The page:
Retailers in Hong Kong preparing to welcome Chinese mainland tourists over the Lunar New Year festive period face a real crisis: Canny shoppers don't think the special administrative region is cool enough.
HSBC's global co-head of consumer and retail research, Erwan Rambourg, said luxury goods are now cheaper in other markets, bringing the wealthy, sophisticated Chinese travelers to places such as Japan, Korea, and Australia.
"There were a lot of attractions in Hong Kong for mainlanders to come in and purchase here," Rambourg told CNBC's "Squawk Box". "It used to be cheaper than a lot of other places in the region. That's not the case anymore, given the strength of the Hong Kong dollar."
The Hong Kong dollar is pegged to the U.S. dollar, which implies if the latter strengthens, the former follows.
"Price arbitrage doesn't work anymore [in Hong Kong]," Rambourg said. "It's actually cheaper to buy in Seoul, in Tokyo, and elsewhere."
Between Hong Kong and Japan, and the strength of their respective currencies, he said "the difference is you reclaim VAT [Value-added tax] when you go to Japan," which makes luxury goods slightly cheaper there.
Retail sales were also battered in Hong Kong as a result of lower consumer spending, mostly from mainland Chinese tourists. Sales were down 8.5 percent on-year in December to HK$43.7 billion ($5.62 billion) in value terms, the biggest percentage decline since January 2015. In volume terms, sales declined by 6.1 percent.
Hong Kong's lack of entertainment and diversity outside of shopping is also an issue as it sends wealthy tourists to other, more exciting locations, added Rambourg.
A quick look at tourism numbers in Hong Kong show tourist arrivals fell 2.5 percent in 2015 to 59.32 million.
Chinese mainlanders, who comprise a bulk of Asia's luxury consumers, purchase mostly personal items such as handbags and apparels, according to David Dubois, an assistant professor of marketing at business school INSEAD.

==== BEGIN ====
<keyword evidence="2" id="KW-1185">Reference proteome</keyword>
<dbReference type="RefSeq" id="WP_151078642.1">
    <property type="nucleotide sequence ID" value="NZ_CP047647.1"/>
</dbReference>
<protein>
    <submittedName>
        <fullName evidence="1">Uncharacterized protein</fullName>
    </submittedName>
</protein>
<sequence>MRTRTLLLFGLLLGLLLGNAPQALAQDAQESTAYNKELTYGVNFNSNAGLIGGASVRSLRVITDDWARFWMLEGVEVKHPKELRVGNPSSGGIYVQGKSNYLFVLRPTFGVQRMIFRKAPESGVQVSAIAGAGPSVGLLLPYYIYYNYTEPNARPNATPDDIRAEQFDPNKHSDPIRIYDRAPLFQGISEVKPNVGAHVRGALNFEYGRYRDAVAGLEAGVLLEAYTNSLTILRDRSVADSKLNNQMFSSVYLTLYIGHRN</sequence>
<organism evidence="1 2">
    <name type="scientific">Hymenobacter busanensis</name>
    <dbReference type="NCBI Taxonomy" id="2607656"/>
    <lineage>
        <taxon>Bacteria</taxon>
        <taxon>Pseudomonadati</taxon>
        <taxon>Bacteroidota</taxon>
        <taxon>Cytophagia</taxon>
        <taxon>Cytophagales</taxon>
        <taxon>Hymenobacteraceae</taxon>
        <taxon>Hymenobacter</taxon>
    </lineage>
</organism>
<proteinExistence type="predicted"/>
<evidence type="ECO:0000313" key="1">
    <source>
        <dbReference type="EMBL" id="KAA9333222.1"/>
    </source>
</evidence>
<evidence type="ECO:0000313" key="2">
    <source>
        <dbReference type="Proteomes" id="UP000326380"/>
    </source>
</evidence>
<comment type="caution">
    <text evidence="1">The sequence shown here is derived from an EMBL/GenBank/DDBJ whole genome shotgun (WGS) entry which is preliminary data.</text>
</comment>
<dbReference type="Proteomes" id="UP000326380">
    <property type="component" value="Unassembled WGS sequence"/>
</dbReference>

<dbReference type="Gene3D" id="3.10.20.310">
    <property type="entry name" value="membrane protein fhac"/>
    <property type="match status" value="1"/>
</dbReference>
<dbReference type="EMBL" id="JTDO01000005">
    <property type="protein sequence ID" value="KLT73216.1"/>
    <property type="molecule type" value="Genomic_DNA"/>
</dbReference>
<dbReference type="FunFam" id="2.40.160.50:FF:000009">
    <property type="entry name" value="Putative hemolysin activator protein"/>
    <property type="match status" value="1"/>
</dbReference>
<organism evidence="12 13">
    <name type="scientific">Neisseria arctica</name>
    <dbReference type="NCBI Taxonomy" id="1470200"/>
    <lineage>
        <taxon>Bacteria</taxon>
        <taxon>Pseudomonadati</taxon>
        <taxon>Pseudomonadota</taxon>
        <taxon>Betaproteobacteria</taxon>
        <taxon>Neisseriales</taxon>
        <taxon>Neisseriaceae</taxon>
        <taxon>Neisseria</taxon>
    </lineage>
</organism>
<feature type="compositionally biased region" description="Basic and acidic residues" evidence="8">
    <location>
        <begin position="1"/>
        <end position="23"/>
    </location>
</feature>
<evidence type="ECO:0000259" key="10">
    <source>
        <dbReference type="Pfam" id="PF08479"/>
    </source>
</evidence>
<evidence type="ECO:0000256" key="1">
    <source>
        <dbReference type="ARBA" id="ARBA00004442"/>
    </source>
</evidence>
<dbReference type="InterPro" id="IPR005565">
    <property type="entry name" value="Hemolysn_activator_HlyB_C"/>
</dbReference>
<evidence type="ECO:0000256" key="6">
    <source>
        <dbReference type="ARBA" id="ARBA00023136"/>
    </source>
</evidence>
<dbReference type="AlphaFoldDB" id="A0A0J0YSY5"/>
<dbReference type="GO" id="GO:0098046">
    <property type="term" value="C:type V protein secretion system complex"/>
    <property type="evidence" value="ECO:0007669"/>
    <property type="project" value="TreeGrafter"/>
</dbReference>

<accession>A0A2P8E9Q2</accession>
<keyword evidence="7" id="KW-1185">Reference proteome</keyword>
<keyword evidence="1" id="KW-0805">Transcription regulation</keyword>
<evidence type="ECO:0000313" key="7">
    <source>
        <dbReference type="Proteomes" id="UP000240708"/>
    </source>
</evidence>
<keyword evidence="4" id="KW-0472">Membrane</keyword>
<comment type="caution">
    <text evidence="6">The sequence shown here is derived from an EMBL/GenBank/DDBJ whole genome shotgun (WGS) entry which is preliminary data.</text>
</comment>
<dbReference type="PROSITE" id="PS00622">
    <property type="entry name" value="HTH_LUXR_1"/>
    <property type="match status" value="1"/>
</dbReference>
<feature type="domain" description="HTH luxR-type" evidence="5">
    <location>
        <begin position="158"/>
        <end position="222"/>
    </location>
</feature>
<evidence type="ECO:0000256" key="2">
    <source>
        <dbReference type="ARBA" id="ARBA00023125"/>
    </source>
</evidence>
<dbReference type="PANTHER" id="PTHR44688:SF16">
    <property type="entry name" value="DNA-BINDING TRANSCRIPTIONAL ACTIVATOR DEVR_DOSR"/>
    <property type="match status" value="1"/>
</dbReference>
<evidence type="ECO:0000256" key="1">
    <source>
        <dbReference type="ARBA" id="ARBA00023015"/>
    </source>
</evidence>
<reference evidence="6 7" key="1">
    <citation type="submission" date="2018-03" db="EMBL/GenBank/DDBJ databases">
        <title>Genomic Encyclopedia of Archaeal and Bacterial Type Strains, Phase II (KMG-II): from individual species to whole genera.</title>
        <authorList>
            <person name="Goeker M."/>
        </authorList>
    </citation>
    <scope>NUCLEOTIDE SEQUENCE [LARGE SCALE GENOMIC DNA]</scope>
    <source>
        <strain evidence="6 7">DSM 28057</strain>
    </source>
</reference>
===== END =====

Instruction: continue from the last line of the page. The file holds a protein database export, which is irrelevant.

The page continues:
"This is because of the importance of luxury as a social signal, which puts focus on a product's conspicuous features - example, it's logo," Dubois told CNBC by email. "The strong gift-giving culture also fuels such a drive for highly recognizable goods."
Rambourg noted in a recent report there are several factors that propel Chinese shoppers to make their luxury purchases abroad, instead of at home. Consumption taxes, moves in the foreign exchange market, and price differences in different geographies for a single product are motivations for travel.
Most luxury companies have wide pricing discrepancies, the report noted, and on average, prices in mainland China are at a 37 percent premium compared to euro zone prices.
For example, data compiled by HSBC show a Hermes plain silk twill tie costs 160 Euros ($177.69) in France and Italy; it costs 1,600 Yuan in China ($243.37) - a 36.9 percent premium -, $180 in the United States, 25,920 yen ($219.74) in Japan, and HK$1,650 ($211.79) in Hong Kong.
HSBC also calculated how different products cost across regions relative to the euro. Here's how a few of them stack up:
|Burberry Trench coat||100||110||131||114||112|
|Dior Lady Dior bag||100||121||135||125||118|
|Rolex Oyster watch||100||104||148||139||113|
Many brands are dealing with price gaps through new products whose prices will not vary much among regions. "The Prada brand, for instance, is set to launch collections for the spring, which will have prices in mainland China at a [estimated] 10 [percent] premium to Italy vs. a current [estimate of] 40 [percent]," the HSBC report said.
There are non-economic considerations too.
Easing of travel regulations, authenticity of the product, validation - such as buying a Hermes tie in Paris instead of Kunming - and perception that in-store experience will be better also factor in, the HSBC report noted.
But overall luxury consumption in China, Dubois said, has slowed in the last two years over weaker growth prospects while luxury consumers from newer engines of growth such as Malaysia, Vietnam, and Thailand are emerging with better access to luxury products.
"This was expected as there is a well-known correlation between GDP growth and luxury consumption," he said.